Brexit Bulletin: May’s Final Plea
(Bloomberg) -- Today in Brexit: On the eve of the crunch vote, May makes a last-ditch attempt to sell her Brexit deal.
Prime Minister Theresa May used to say it was her deal, no-deal or no Brexit. Now that Parliament is flexing its muscles to prevent no-deal and possibly even force closer ties to the European Union, her argument has become starker: It’s my deal or no Brexit at all.
That’s the message May takes today to Stoke-on-Trent, a pro-Brexit city that voted overwhelmingly to leave in 2016, where she will warn of the risks to faith in democracy if Brexit is thwarted. The deal she negotiated with Brussels over 18 months finally goes to a vote in Parliament on Tuesday. It’s set for a thumping defeat.
“We all have a duty to implement the result of the referendum,” May will say. If the deal is rejected, she will argue, it’s more likely that Brexit will be thwarted than the no-deal outcome feared by business but championed by hardline Conservative euroskeptics.
As May heads to Stoke to try to at least reduce the scale of the defeat on Tuesday, the European Union is also expected to make a half-hearted effort to help May swing the vote. It plans to send a letter outlining that the much-loathed Irish backstop would only be temporary if it were triggered. The problem is, it isn’t expected to be very convincing, and won’t make the deal easier to swallow. So what happens after she’s defeated?
- Delay: There’s a growing consensus that Brexit might have to be delayed. EU officials talk openly about an extension being inevitable and July being a new deadline.
- Vote of no-confidence: Labour leader Jeremy Corbyn promises one. When? “Soon.”
- Get Corbyn in the tent: Ministers are urging May to bring the Labour leader into No. 10 and forge a common Brexit policy if she loses on Tuesday.
- Second referendum: Pro-EU members of Parliament will publish draft legislation on Monday that would try to force a plebiscite, the Telegraph reports.
- A British “coup”: The Sunday Times reports that MPs are plotting to change Commons rules so motions proposed by rank-and-file lawmakers take precedence over government business. That would leave May unable to govern.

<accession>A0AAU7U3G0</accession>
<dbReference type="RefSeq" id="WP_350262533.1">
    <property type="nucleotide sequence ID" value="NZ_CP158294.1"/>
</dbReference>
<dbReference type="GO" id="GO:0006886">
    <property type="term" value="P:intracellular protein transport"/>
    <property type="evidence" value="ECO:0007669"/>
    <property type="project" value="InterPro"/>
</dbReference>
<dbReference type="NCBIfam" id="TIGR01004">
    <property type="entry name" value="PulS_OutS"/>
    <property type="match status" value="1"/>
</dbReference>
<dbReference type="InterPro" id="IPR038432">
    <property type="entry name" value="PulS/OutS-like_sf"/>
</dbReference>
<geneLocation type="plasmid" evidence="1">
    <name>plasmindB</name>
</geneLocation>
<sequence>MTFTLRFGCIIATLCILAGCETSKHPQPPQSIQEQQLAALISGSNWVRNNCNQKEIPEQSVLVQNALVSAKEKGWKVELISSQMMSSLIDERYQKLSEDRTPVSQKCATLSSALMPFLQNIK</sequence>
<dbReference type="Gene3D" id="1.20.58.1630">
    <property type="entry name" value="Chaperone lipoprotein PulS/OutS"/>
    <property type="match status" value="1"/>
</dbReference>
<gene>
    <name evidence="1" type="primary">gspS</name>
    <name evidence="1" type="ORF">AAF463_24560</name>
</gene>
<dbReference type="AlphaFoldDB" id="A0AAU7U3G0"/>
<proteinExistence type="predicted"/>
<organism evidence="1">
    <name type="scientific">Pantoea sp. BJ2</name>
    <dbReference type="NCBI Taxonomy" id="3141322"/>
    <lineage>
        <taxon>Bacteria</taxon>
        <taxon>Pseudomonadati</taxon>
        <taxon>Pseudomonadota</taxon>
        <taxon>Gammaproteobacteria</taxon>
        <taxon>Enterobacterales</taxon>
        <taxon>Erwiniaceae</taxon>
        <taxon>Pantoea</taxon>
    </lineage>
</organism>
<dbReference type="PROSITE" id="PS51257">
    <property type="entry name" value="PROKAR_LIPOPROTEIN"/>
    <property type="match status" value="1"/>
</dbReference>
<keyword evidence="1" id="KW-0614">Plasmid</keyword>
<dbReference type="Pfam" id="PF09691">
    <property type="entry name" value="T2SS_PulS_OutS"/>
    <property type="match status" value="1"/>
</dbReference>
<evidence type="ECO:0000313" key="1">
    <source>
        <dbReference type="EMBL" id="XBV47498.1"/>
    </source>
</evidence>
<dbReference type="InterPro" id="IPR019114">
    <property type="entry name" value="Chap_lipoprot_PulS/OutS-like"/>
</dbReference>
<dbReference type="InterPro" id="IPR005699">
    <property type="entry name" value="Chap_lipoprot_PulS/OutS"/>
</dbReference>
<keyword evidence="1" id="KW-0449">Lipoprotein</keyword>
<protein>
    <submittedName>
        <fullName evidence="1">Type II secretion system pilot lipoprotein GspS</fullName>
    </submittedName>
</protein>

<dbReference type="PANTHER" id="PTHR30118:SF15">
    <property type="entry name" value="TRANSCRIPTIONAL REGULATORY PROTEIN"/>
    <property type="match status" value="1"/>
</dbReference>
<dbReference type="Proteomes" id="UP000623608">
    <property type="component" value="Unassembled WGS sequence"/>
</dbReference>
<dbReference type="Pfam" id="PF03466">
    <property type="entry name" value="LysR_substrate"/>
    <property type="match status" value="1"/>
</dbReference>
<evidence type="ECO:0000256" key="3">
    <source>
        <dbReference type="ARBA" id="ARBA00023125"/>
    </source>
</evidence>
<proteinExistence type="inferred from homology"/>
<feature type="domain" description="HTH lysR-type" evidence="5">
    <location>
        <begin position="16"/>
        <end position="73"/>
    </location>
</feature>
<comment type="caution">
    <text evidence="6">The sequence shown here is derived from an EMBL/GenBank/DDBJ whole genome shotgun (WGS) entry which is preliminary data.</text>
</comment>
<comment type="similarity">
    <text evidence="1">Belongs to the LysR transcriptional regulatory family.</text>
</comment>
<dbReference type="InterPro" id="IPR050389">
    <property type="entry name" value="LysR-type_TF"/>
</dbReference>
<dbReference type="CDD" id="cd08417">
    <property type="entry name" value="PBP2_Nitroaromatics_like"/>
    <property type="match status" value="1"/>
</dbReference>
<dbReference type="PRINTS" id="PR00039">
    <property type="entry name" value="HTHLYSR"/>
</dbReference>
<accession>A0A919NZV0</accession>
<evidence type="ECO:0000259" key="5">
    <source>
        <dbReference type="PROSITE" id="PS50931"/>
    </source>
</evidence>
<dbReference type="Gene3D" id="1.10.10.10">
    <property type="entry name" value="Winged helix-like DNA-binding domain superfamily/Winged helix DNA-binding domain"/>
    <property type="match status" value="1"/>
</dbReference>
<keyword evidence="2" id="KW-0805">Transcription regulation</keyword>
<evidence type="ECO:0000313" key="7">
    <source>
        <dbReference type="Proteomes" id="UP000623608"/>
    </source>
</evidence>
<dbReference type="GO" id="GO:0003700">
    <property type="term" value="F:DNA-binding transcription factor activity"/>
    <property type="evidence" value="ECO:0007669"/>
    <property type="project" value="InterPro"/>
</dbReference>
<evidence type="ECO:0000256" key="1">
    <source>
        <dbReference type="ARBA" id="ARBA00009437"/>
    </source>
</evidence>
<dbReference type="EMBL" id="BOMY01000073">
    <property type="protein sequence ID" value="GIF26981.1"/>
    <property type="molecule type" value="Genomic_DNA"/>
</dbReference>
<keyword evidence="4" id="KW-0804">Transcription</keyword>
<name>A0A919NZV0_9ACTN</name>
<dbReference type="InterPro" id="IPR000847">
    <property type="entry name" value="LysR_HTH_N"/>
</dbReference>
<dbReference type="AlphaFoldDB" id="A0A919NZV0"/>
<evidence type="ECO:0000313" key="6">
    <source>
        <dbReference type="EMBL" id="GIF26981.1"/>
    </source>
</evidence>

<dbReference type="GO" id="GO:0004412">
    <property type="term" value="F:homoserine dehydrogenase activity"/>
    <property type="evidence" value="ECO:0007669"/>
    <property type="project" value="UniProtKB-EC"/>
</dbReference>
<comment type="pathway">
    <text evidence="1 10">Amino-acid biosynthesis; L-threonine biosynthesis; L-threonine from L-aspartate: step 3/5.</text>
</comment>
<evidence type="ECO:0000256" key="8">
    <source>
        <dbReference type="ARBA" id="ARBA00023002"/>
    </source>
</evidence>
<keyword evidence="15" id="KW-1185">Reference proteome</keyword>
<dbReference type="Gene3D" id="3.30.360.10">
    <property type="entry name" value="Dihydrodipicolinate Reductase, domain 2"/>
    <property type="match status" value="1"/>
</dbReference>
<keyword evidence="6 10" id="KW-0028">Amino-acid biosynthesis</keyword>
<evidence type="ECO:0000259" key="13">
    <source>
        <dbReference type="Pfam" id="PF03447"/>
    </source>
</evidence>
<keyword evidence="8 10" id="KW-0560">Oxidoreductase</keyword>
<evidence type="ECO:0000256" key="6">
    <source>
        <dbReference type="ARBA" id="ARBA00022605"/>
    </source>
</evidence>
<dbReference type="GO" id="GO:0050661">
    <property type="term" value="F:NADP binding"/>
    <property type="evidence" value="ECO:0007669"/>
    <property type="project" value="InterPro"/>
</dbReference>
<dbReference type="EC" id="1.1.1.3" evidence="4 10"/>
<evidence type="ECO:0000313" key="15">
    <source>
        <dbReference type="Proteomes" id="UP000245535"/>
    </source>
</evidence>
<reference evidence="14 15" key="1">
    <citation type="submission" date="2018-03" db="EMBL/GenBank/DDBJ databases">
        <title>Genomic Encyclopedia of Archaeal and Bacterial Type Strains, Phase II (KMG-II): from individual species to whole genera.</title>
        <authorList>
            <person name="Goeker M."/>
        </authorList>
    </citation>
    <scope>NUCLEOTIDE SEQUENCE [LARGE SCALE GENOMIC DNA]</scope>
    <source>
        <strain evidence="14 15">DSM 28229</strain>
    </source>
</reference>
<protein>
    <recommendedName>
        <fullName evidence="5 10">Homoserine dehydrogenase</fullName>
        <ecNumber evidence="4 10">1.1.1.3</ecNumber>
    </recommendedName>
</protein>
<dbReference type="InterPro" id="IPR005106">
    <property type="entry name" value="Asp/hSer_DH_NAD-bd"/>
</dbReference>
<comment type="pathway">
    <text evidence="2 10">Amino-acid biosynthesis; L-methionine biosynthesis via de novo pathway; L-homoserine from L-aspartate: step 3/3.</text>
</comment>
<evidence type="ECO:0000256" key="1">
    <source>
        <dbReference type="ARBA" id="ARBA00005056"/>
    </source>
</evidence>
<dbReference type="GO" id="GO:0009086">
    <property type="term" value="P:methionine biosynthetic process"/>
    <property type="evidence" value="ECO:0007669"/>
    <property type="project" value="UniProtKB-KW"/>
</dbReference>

- Theresa May is heading to Stoke to make her last-ditch pitch. We were there last week, speaking to voters about a second referendum and the risk it would pose to faith in Britain’s democracy.
- Parliament is trying to take control of Brexit. But who is leading the charge? Meet six veteran politicians who want closer ties to the EU. And what are the alternatives to May’s deal? Here’s a rundown.
- The Times breaks down the various factions in Parliament ahead of the vote.
Brexit in Brief
What Will the Pound Do? | Depending on the vote and May’s response to it, the currency could jump to the strongest level since May 2018 or plunge to its lowest level since the referendum in June 2016, according to a Bloomberg survey. The pound traded at $1.2847 early on Monday.
What Companies Are Doing | How are businesses preparing for Brexit? Bloomberg is tracking their plans, from stockpiling to relocations and closures.
Another Win for the Netherlands | Discovery Inc. is applying for broadcast licenses in the Netherlands to keep pay-TV channels such as Animal Planet from going dark in the EU in the event of a no-deal Brexit. It also is establishing a European operational headquarters there.
Who Owns the Airlines? | The EU has asked the 27 remaining member states to detail how their airline licenses would comply with ownership rules after Brexit, the Financial Times reports. The FT cites a letter sent last week by Transport Commissioner Violeta Bulc, who says ownership and control requirements under each possible Brexit scenario have not been fully detailed. IAG, which owns British Airways, Iberia and Vueling, is in discussions with the EU over its ownership structure.
The View From Germany | German Justice Minister Katarina Barley said the U.K. should hold a second referendum. “No one could have foreseen the consequences of Brexit at the time of the first vote,” Barley told Tagesspiegel in an interview published on Saturday. “A hard Brexit would have devastating consequences for the Brits and the EU.”
Welcome to Portugal | Portugal won’t require U.K. citizens to get a visa if there’s a no-deal Brexit, as it tries to avoid disruptions to the flow of British tourists. It’s hoping for reciprocal treatment on this and other measures, Internal Administration Minister Eduardo Cabrita said on Friday.
Brexit Means Soccer | The Brexit debate hit the Premier League at the weekend, with Cardiff City manager Neil Warnock declaring his position in no uncertain terms. “I think we'll be far better out of the bloody thing. In every aspect. To hell with the rest of the world.” Liverpool boss Jurgen Klopp had a different view.
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